Iluvien is indicated for the treatment of diabetic macular oedema, an eye disease that affects the retina. The drug delivery device was licenced in 2005 by Alimera Sciences from pSivida for development as a treatment for diabetic macular oedema.
In July 2010, Alimera submitted a marketing authorisation application (MAA) to the Medicines and Healthcare products Regulatory Agency (MHRA) in the UK for the marketing approval of Iluvien. The MHRA approved the drug in May 2012. The drug is also approved for the treatment of diabetic macular oedema in 16 other European countries, including Austria, Belgium, Czech Republic, Denmark, Finland, France, Germany, Ireland, Italy, Luxembourg, the Netherlands, Norway, Poland, Portugal, Spain and Sweden.
Alimera had submitted a new drug application (NDA) to the US Food and Drug Administration (FDA) in June 2010.
The FDA declined the NDA in December 2010 and issued a complete response letter that requested further safety and efficacy data from the 36th month of the FAME study. Alimera’s NDA was based on the first 24 months of this study. The FDA also detected deficiencies in the current good manufacturing practices of Alimera’s third-party manufacturers.
In May 2011, Alimera resubmitted the NDA to the FDA. The FDA review was expected to be completed in six months. The new application included analysis of safety and efficacy data collected from the 36 month FAME trial. It also included further information about the manufacturing, packaging and sterilisation specifications of the drug.
Alimera received another complete response letter in November 2011 from the FDA for the new NDA. The letter stated that the NDA did not provide sufficient data to support further clinical trials to show that the drug is safe and effective for the proposed indication. Alimera finally obtained the FDA approval for Iluvien in September 2014. The drug was commercially launched in the US in April 2015, making it the first and only ophthalmic drug approved by the FDA for the treatment of diabetic macular oedema.
Diabetic macular oedema
Diabetic retinopathy causes blood vessel leakage within the macula, which is a vital part of the retina responsible for central vision. When this condition happens in people with diabetes, it is called diabetic macular oedema.
Diabetic macular oedema may cause blurring of central vision or complete loss of eyesight. The onset of the disease is painless, so it may go unidentified by the patient until it manifests with complete or partial loss of vision.
According to the study by Wisconsin Epidemiologic, it was observed that over a ten-year period, more than 19% of people with diabetes were diagnosed with diabetic macular oedema.
The World Health Organisation (WHO) estimates there are more than 150 million people worldwide with diabetes, about 24 million in the US alone. All people with diabetes are prone to the development of diabetic retinopathy. In the US, diabetic macular oedema is the main cause for 12,000 to 24,000 cases of vision loss a year.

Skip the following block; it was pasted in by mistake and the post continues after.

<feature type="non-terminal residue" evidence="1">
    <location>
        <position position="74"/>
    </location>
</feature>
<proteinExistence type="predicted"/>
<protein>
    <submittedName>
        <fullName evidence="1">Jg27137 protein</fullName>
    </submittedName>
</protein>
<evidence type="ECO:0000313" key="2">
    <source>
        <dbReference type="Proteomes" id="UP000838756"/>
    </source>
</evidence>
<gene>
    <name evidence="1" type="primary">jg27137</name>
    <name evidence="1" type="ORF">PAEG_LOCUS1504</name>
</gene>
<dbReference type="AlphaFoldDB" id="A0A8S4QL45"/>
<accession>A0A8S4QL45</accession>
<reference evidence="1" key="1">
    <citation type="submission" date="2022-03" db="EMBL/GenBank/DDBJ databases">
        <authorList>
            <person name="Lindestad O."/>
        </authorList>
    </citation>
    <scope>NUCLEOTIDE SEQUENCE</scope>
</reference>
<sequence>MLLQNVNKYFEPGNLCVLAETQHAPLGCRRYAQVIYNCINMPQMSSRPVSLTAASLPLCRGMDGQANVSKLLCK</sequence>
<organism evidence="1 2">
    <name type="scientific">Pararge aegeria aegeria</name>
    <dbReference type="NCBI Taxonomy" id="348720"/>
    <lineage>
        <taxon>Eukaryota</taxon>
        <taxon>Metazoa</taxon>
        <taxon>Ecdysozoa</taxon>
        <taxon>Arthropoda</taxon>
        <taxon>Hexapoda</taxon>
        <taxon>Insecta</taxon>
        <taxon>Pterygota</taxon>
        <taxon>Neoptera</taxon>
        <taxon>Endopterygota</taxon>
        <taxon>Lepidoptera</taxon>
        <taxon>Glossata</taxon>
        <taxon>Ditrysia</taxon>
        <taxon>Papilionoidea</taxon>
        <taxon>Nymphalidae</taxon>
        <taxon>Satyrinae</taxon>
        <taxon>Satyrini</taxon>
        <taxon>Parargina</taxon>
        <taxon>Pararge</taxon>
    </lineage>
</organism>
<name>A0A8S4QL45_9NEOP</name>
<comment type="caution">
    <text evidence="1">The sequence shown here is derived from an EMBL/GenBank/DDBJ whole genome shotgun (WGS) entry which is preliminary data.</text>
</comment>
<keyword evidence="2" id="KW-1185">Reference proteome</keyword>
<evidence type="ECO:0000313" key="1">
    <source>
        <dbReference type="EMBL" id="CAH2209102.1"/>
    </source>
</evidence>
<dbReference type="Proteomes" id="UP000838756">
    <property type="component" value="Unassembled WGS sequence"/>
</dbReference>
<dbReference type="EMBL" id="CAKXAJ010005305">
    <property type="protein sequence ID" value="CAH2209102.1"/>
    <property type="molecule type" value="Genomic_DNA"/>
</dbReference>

Iluvien contains fluocinolone acetonide in small microgram levels, which can be delivered directly to the patient’s eye via an intravitreal insert. The drug is inserted in the posterior of the patient’s eye through an inserter that employs a 25-gauge needle that creates a self-sealing wound. The Iluvien insert slowly releases corticosteroid into the eye for the treatment of diabetic macular oedema, and can give therapeutic effect for up to 36 months.
Clinical trials on Iluvien
Alimera conducted a phase two study on Iluvien on the first human pharmacokinetic by enrolling 37 diabetic macular oedema patients in 2008. Low doses of the drug were administered to 20 patients and a high dose was given to 17 patients. The six-month study showed the best corrected visual acuity of 15 letters or more improved by 20% in the low-dose patients and 18% in the high-dose patients.
Alimera conducted two phase three clinical trials on Iluvien between August 2007 and October 2010 in the FAME study. The research was conducted on 956 diabetic macular oedema patients from Canada, India, the US and Europe. The efficacy and safety of both low and high doses of the drug was tested for 36 months. The high dose of Iluvien administered to the patients was 0.45mg and the low dose 0.23mg a day.
The clinical trial was conducted using modified ART (all randomised and treated) methods in trials A and B. In trial A, 22.6% of the low-dose patients and 24.1% of the high-dose patients improved by 15 or more letters, compared with 12.6% of the control patients. In trial B, 29.7% of the low-dose and 29.3% of the high-dose patients improved by 15 or more letters compared with 13.3% of control patients.
The data collected during the first 24 months of the clinical trials indicated that the BCVA improved significantly, by more than 15 letters on diabetic macular oedema patients of both low-dosage and high-dosage categories.
The FAME study continued for a total of 36 months, concluding in October 2010 with the final patient visit at the three-year data point.
The FAME trial reported positive results in February 2011. The complete analysis consisted of 376 patients in ILUVIEN arm (including 190 patients in Trial A and 186 patients in Trial B) and 185 patients in the control arm. The response rates after 36 months were similar to those after 24 months.